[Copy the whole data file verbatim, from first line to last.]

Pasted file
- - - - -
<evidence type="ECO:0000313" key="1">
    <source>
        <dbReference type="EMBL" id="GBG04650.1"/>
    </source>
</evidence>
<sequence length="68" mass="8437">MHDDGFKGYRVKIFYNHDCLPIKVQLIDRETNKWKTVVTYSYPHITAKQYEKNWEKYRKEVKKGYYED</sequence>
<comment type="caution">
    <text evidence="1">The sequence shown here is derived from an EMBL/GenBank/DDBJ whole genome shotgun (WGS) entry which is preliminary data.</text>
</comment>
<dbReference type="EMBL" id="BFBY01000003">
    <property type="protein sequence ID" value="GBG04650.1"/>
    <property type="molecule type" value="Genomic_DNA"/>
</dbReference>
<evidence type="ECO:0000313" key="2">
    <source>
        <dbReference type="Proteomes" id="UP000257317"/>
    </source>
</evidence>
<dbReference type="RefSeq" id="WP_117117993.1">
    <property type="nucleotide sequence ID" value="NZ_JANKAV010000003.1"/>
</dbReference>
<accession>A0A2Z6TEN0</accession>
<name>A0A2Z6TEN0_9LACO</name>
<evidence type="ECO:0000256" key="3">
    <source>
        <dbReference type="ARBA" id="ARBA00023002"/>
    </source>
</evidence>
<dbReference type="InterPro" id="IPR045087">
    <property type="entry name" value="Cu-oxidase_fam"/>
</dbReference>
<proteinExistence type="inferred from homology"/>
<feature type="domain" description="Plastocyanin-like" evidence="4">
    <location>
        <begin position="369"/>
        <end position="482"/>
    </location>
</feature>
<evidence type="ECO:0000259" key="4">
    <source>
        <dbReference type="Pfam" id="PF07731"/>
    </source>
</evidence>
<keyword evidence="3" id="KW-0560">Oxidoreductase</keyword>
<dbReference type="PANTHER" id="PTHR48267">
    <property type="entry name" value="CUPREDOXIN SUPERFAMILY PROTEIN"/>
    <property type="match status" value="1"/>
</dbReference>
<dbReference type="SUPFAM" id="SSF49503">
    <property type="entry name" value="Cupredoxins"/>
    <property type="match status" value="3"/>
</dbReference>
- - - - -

<evidence type="ECO:0000313" key="1">
    <source>
        <dbReference type="EMBL" id="GBG04650.1"/>
    </source>
</evidence>
<sequence length="68" mass="8437">MHDDGFKGYRVKIFYNHDCLPIKVQLIDRETNKWKTVVTYSYPHITAKQYEKNWEKYRKEVKKGYYED</sequence>
<comment type="caution">
    <text evidence="1">The sequence shown here is derived from an EMBL/GenBank/DDBJ whole genome shotgun (WGS) entry which is preliminary data.</text>
</comment>
<dbReference type="EMBL" id="BFBY01000003">
    <property type="protein sequence ID" value="GBG04650.1"/>
    <property type="molecule type" value="Genomic_DNA"/>
</dbReference>
<evidence type="ECO:0000313" key="2">
    <source>
        <dbReference type="Proteomes" id="UP000257317"/>
    </source>
</evidence>
<dbReference type="RefSeq" id="WP_117117993.1">
    <property type="nucleotide sequence ID" value="NZ_JANKAV010000003.1"/>
</dbReference>
<accession>A0A2Z6TEN0</accession>
<name>A0A2Z6TEN0_9LACO</name>
<evidence type="ECO:0000256" key="3">
    <source>
        <dbReference type="ARBA" id="ARBA00023002"/>
    </source>
</evidence>
<dbReference type="InterPro" id="IPR045087">
    <property type="entry name" value="Cu-oxidase_fam"/>
</dbReference>
<proteinExistence type="inferred from homology"/>
<feature type="domain" description="Plastocyanin-like" evidence="4">
    <location>
        <begin position="369"/>
        <end position="482"/>
    </location>
</feature>
<evidence type="ECO:0000259" key="4">
    <source>
        <dbReference type="Pfam" id="PF07731"/>
    </source>
</evidence>
<keyword evidence="3" id="KW-0560">Oxidoreductase</keyword>
<dbReference type="PANTHER" id="PTHR48267">
    <property type="entry name" value="CUPREDOXIN SUPERFAMILY PROTEIN"/>
    <property type="match status" value="1"/>
</dbReference>
<dbReference type="SUPFAM" id="SSF49503">
    <property type="entry name" value="Cupredoxins"/>
    <property type="match status" value="3"/>
</dbReference>